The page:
There’s persistence—say, trying to swim the 110 miles from Cuba to Florida without a shark-proof cage. And then there’s Diana Nyad persistence—trying four more times, despite rough seas and stormy weather, hours-long asthma attacks and paralyzing jellyfish stings, until she succeeded—all after turning 60 years old. Nyad could also brand leadership, resilience and success. Here’s her take on them and more.
Her Feat of Endurance
“The Cuba Swim particularly was always the stuff of Living Large to me. The endurance record is undeniable. The record is now part of history. But to me personally, Cuba was an emblem of living out loud my life credos: Never Ever Give Up, You’re Never Too Old to Chase Your Dreams, and We All Need A Team in Everything We Do [her capital letters].”
Mind over Matter
“Our team said, on the Havana shore before this last attempt, that we would Find A Way. That’s what a champion athlete does. No matter the obstacles, she finds a way to the other side. And people from all walks of life use that same attitude—25 million people wrote me, literally 25 million, I am still going through their emails from more than a year ago—to find a way through their business challenges, their health crises, their relationship struggles. If you want to get to your other shore, you will find a way.”
Leading with Her Ears
“I’m a strong personality. I’ve always been out front. But I’ve become a better leader by learning to listen, to have respect for my teammates and turn to them for their input. When I learned that I can’t do anything significant on my own, I became a more effective leader.”
The Athletic Advantage
“Perhaps even more critical for a girl than a boy, being a child athlete gave me a strong sense of self. It lays the groundwork for confidence, positive body image, accepting failure and turning around for another try until triumph is reached… All the athletic events I’ve ever participated in, win or lose, have been about much more than sports. There have always been the issues of character and courage and humility, acted out each time I entered the water.”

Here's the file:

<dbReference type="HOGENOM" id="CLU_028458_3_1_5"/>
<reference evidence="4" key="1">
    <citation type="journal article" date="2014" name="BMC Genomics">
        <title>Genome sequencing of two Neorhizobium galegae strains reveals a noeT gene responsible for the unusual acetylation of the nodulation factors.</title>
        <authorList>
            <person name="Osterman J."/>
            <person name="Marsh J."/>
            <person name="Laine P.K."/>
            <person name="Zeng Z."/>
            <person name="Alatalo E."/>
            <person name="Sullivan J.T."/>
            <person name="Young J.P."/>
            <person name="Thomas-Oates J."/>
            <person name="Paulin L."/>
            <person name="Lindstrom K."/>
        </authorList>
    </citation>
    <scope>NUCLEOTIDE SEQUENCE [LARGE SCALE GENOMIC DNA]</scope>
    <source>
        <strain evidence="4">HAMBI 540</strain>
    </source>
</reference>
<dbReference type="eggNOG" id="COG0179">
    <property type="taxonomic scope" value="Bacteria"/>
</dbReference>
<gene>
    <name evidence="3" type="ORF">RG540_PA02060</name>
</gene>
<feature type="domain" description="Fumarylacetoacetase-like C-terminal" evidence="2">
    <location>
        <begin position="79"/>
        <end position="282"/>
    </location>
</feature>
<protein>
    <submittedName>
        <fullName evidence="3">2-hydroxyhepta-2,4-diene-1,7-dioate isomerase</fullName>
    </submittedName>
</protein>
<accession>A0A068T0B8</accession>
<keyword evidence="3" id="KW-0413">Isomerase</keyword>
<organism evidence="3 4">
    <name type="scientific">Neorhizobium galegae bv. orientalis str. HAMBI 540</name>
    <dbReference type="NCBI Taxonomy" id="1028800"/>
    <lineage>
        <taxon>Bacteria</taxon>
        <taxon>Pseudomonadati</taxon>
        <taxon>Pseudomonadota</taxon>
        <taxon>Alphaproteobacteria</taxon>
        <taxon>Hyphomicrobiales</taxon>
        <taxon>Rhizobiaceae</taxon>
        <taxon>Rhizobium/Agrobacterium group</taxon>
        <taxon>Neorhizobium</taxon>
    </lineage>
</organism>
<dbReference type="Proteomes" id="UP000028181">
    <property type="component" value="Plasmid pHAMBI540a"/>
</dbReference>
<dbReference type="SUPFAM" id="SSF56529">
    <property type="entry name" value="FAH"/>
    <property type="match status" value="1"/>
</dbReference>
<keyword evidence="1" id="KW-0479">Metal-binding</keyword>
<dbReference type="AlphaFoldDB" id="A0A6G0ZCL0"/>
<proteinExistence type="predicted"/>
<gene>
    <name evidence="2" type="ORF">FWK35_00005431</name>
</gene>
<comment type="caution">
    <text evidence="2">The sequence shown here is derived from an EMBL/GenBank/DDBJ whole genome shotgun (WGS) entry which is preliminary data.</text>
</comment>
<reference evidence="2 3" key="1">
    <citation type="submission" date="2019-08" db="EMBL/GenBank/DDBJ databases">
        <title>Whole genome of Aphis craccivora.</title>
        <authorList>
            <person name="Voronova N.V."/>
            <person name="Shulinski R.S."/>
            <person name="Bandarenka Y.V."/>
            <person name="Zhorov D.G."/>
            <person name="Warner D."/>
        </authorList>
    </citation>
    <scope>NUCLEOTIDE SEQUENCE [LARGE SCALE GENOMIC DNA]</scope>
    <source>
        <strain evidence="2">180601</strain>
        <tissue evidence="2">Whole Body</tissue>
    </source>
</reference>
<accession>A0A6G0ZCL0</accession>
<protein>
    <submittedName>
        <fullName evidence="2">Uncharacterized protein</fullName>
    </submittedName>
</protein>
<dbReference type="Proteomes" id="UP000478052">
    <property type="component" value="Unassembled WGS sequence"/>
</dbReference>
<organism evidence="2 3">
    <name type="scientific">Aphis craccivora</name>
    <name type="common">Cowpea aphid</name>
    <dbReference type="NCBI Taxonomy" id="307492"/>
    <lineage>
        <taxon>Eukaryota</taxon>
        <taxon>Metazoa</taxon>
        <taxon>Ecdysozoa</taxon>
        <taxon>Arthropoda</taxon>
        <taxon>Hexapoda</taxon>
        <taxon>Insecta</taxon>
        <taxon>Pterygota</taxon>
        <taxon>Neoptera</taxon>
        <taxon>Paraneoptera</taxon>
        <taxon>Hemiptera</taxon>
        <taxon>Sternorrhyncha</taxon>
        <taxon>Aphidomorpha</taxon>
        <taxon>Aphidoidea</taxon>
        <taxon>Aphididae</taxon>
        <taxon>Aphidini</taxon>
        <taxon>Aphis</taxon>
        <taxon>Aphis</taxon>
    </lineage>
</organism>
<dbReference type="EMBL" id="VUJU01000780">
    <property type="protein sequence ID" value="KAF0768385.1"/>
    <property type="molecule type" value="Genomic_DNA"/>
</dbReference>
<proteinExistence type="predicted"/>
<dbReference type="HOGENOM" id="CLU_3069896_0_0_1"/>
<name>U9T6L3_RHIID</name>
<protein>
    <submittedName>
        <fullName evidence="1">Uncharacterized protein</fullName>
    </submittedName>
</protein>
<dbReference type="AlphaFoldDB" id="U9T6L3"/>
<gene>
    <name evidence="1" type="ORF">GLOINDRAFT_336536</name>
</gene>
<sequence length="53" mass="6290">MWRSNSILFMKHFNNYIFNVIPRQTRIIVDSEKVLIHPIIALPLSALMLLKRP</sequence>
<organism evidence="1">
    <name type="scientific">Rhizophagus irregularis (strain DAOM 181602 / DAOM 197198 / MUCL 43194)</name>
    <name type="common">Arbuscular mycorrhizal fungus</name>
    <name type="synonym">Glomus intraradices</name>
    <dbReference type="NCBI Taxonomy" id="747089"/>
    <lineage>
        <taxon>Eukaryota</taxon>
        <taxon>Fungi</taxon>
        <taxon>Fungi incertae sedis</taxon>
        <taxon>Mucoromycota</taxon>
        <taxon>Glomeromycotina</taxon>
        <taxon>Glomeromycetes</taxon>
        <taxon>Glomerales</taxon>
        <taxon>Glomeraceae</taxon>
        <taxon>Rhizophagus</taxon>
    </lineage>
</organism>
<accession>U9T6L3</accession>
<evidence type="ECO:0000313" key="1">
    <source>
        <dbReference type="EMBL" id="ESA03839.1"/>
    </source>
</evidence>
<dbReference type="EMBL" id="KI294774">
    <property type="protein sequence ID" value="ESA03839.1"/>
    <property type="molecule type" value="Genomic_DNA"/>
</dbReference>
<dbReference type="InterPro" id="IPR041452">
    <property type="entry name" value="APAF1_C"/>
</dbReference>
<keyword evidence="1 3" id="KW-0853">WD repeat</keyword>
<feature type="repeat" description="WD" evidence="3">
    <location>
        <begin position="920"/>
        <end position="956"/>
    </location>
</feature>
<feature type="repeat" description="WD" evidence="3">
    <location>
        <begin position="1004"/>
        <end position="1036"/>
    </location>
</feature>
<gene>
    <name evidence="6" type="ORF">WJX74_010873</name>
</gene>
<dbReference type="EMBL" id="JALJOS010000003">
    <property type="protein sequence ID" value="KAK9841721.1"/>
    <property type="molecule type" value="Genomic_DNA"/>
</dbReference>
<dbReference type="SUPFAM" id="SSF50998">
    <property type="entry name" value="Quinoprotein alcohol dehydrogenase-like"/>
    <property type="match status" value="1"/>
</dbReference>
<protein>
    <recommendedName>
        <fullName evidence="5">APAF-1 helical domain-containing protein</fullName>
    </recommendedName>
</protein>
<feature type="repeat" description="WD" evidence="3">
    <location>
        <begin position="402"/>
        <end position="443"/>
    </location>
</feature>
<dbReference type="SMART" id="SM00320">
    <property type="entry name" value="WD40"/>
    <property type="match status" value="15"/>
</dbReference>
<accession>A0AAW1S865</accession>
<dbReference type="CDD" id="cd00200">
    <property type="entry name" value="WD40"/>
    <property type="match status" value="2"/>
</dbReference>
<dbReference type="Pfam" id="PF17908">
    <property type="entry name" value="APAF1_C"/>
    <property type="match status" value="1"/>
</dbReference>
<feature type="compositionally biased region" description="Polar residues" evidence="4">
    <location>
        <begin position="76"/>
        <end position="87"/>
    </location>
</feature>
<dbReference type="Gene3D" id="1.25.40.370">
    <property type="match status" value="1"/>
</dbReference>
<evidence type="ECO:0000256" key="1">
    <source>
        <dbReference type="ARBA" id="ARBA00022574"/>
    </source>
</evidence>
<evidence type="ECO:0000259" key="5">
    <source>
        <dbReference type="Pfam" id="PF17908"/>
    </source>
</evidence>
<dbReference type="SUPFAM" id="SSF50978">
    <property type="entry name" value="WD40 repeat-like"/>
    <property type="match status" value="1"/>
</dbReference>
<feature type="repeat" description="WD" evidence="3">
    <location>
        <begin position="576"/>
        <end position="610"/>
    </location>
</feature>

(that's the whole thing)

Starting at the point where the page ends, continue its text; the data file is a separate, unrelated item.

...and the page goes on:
The Importance of Loyalty
“I lost my marriage by being disloyal. The tragic mistake of my life. They say we learn the hard lessons the hard way. Since that time, I have embraced loyalty like a religion. When I dedicate to a team, I have their back to the very last. You can’t start second-guessing your own. If you’ve done the research and you’ve committed to your company, your team, your friends, then you’re all in. It’s the only way to honor. And it’s usually the way to success.”
Dealing with Disappointment
“Nobody goes through life without disappointment, and worse. When we dream, if we’re brave enough to reach for the stars, the chances are much higher we’ll wind up disappointed than elated. People often think I’ve ‘won’ at everything I’ve ever tried. Au contraire. I have faced a mountain of failures. But it’s been my decision to shoot high, to believe in myself, to live a life of highs that naturally lead to a number of lows. Wallowing in disappointment has no purpose. But to experience disappointment is only human. Then we pick ourselves up and march ONWARD!”
A New Definition of Success
“I’m confused about the definition of success. Is this society’s version, where you are lauded by your peers, where your bank account is flush, where your resume is long and prestigious? Well, there’s nothing wrong with all that. But the older I get, the more philosophical I become about success. When I turned 60 and decided to go back and chase this lifelong Dream of mine, being the first to swim from Cuba to Florida, I wasn’t thirsty for another athletic record, another Hall of Fame induction. I was staring at myself in the virtual existential mirror, asking if I had really become a person I could admire. That’s success to me now.
“If my character is true, if I’m a person who would die rather than give up, then I’m a grand success.”
Diana Nyad will be a keynote speaker at the 2014 Texas Conference for Women.